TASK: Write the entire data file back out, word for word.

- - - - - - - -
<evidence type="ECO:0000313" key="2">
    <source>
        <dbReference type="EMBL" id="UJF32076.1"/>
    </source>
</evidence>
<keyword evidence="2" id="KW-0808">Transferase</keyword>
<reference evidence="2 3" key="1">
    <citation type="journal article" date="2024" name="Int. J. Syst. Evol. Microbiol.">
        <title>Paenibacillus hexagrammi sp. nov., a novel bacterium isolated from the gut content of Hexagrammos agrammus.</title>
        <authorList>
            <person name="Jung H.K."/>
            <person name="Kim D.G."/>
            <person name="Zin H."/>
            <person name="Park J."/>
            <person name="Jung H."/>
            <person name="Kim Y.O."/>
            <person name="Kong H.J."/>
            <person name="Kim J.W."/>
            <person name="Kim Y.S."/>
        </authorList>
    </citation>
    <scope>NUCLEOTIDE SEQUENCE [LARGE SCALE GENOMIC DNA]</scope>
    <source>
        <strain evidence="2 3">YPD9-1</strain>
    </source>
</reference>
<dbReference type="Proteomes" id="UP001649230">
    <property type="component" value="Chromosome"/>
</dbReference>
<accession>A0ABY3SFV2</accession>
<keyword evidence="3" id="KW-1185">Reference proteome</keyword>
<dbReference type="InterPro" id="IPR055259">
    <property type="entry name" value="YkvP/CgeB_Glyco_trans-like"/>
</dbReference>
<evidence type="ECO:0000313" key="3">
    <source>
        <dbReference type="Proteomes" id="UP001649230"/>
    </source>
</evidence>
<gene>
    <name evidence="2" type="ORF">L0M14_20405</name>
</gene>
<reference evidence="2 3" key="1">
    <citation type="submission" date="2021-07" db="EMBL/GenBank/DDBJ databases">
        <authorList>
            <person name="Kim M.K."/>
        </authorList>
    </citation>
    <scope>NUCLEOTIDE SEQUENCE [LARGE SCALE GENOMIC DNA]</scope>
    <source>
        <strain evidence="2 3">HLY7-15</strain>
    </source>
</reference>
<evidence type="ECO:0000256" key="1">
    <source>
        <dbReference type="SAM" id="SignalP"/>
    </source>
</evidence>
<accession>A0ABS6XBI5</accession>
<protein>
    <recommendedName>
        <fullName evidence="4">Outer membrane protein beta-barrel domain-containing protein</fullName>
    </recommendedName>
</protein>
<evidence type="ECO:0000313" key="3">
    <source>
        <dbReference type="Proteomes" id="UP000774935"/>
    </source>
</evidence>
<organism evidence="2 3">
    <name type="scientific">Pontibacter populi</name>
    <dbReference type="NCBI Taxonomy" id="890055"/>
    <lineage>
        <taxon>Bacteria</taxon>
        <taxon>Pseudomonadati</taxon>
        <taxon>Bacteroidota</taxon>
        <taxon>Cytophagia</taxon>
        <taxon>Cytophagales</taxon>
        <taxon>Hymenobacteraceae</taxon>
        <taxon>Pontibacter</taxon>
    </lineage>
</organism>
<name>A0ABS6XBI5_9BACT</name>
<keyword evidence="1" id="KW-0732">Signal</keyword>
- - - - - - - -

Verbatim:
<evidence type="ECO:0000313" key="2">
    <source>
        <dbReference type="EMBL" id="UJF32076.1"/>
    </source>
</evidence>
<keyword evidence="2" id="KW-0808">Transferase</keyword>
<reference evidence="2 3" key="1">
    <citation type="journal article" date="2024" name="Int. J. Syst. Evol. Microbiol.">
        <title>Paenibacillus hexagrammi sp. nov., a novel bacterium isolated from the gut content of Hexagrammos agrammus.</title>
        <authorList>
            <person name="Jung H.K."/>
            <person name="Kim D.G."/>
            <person name="Zin H."/>
            <person name="Park J."/>
            <person name="Jung H."/>
            <person name="Kim Y.O."/>
            <person name="Kong H.J."/>
            <person name="Kim J.W."/>
            <person name="Kim Y.S."/>
        </authorList>
    </citation>
    <scope>NUCLEOTIDE SEQUENCE [LARGE SCALE GENOMIC DNA]</scope>
    <source>
        <strain evidence="2 3">YPD9-1</strain>
    </source>
</reference>
<dbReference type="Proteomes" id="UP001649230">
    <property type="component" value="Chromosome"/>
</dbReference>
<accession>A0ABY3SFV2</accession>
<keyword evidence="3" id="KW-1185">Reference proteome</keyword>
<dbReference type="InterPro" id="IPR055259">
    <property type="entry name" value="YkvP/CgeB_Glyco_trans-like"/>
</dbReference>
<evidence type="ECO:0000313" key="3">
    <source>
        <dbReference type="Proteomes" id="UP001649230"/>
    </source>
</evidence>
<gene>
    <name evidence="2" type="ORF">L0M14_20405</name>
</gene>
<reference evidence="2 3" key="1">
    <citation type="submission" date="2021-07" db="EMBL/GenBank/DDBJ databases">
        <authorList>
            <person name="Kim M.K."/>
        </authorList>
    </citation>
    <scope>NUCLEOTIDE SEQUENCE [LARGE SCALE GENOMIC DNA]</scope>
    <source>
        <strain evidence="2 3">HLY7-15</strain>
    </source>
</reference>
<evidence type="ECO:0000256" key="1">
    <source>
        <dbReference type="SAM" id="SignalP"/>
    </source>
</evidence>
<accession>A0ABS6XBI5</accession>
<protein>
    <recommendedName>
        <fullName evidence="4">Outer membrane protein beta-barrel domain-containing protein</fullName>
    </recommendedName>
</protein>
<evidence type="ECO:0000313" key="3">
    <source>
        <dbReference type="Proteomes" id="UP000774935"/>
    </source>
</evidence>
<organism evidence="2 3">
    <name type="scientific">Pontibacter populi</name>
    <dbReference type="NCBI Taxonomy" id="890055"/>
    <lineage>
        <taxon>Bacteria</taxon>
        <taxon>Pseudomonadati</taxon>
        <taxon>Bacteroidota</taxon>
        <taxon>Cytophagia</taxon>
        <taxon>Cytophagales</taxon>
        <taxon>Hymenobacteraceae</taxon>
        <taxon>Pontibacter</taxon>
    </lineage>
</organism>
<name>A0ABS6XBI5_9BACT</name>
<keyword evidence="1" id="KW-0732">Signal</keyword>